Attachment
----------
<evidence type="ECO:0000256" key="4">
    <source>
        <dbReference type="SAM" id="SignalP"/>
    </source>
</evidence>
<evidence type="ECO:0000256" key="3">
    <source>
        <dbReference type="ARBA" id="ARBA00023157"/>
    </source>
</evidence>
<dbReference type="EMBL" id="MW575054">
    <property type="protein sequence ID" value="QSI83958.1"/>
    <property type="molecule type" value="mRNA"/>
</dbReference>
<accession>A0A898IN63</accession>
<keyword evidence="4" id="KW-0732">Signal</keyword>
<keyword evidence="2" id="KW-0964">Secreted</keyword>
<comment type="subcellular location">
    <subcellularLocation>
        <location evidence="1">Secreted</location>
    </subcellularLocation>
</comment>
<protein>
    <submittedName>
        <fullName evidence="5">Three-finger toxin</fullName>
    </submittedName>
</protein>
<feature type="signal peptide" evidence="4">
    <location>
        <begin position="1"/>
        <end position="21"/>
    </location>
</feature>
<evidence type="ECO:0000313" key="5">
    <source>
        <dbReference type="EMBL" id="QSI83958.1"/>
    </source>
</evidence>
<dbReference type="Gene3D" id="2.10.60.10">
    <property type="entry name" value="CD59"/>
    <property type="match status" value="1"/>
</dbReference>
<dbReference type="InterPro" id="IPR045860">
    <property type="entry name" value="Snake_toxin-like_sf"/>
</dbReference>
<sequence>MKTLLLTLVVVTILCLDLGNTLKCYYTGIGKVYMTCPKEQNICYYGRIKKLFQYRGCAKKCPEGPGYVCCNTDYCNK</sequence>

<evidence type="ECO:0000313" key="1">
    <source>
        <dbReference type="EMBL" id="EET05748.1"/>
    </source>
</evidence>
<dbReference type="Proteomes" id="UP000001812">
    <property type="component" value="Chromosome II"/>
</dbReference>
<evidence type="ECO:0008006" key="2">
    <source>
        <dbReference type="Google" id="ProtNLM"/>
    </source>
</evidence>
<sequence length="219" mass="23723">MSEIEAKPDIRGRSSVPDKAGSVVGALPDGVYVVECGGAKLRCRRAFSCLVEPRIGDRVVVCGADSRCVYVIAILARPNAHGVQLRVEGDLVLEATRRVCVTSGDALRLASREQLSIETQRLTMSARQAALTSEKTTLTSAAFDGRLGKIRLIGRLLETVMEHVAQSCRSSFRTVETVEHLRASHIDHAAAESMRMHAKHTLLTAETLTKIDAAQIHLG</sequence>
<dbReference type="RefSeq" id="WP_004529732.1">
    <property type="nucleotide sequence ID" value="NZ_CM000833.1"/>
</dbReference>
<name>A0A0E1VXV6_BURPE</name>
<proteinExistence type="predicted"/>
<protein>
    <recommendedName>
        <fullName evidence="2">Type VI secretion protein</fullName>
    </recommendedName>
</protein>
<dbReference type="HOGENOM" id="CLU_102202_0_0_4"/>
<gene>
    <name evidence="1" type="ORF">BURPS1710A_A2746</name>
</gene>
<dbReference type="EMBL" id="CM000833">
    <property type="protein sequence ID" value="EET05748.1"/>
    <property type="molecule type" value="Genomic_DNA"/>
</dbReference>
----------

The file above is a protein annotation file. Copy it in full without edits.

<evidence type="ECO:0000256" key="4">
    <source>
        <dbReference type="SAM" id="SignalP"/>
    </source>
</evidence>
<evidence type="ECO:0000256" key="3">
    <source>
        <dbReference type="ARBA" id="ARBA00023157"/>
    </source>
</evidence>
<dbReference type="EMBL" id="MW575054">
    <property type="protein sequence ID" value="QSI83958.1"/>
    <property type="molecule type" value="mRNA"/>
</dbReference>
<accession>A0A898IN63</accession>
<keyword evidence="4" id="KW-0732">Signal</keyword>
<keyword evidence="2" id="KW-0964">Secreted</keyword>
<comment type="subcellular location">
    <subcellularLocation>
        <location evidence="1">Secreted</location>
    </subcellularLocation>
</comment>
<protein>
    <submittedName>
        <fullName evidence="5">Three-finger toxin</fullName>
    </submittedName>
</protein>
<feature type="signal peptide" evidence="4">
    <location>
        <begin position="1"/>
        <end position="21"/>
    </location>
</feature>
<evidence type="ECO:0000313" key="5">
    <source>
        <dbReference type="EMBL" id="QSI83958.1"/>
    </source>
</evidence>
<dbReference type="Gene3D" id="2.10.60.10">
    <property type="entry name" value="CD59"/>
    <property type="match status" value="1"/>
</dbReference>
<dbReference type="InterPro" id="IPR045860">
    <property type="entry name" value="Snake_toxin-like_sf"/>
</dbReference>
<sequence>MKTLLLTLVVVTILCLDLGNTLKCYYTGIGKVYMTCPKEQNICYYGRIKKLFQYRGCAKKCPEGPGYVCCNTDYCNK</sequence>

<evidence type="ECO:0000313" key="1">
    <source>
        <dbReference type="EMBL" id="EET05748.1"/>
    </source>
</evidence>
<dbReference type="Proteomes" id="UP000001812">
    <property type="component" value="Chromosome II"/>
</dbReference>
<evidence type="ECO:0008006" key="2">
    <source>
        <dbReference type="Google" id="ProtNLM"/>
    </source>
</evidence>
<sequence length="219" mass="23723">MSEIEAKPDIRGRSSVPDKAGSVVGALPDGVYVVECGGAKLRCRRAFSCLVEPRIGDRVVVCGADSRCVYVIAILARPNAHGVQLRVEGDLVLEATRRVCVTSGDALRLASREQLSIETQRLTMSARQAALTSEKTTLTSAAFDGRLGKIRLIGRLLETVMEHVAQSCRSSFRTVETVEHLRASHIDHAAAESMRMHAKHTLLTAETLTKIDAAQIHLG</sequence>
<dbReference type="RefSeq" id="WP_004529732.1">
    <property type="nucleotide sequence ID" value="NZ_CM000833.1"/>
</dbReference>
<name>A0A0E1VXV6_BURPE</name>
<proteinExistence type="predicted"/>
<protein>
    <recommendedName>
        <fullName evidence="2">Type VI secretion protein</fullName>
    </recommendedName>
</protein>
<dbReference type="HOGENOM" id="CLU_102202_0_0_4"/>
<gene>
    <name evidence="1" type="ORF">BURPS1710A_A2746</name>
</gene>
<dbReference type="EMBL" id="CM000833">
    <property type="protein sequence ID" value="EET05748.1"/>
    <property type="molecule type" value="Genomic_DNA"/>
</dbReference>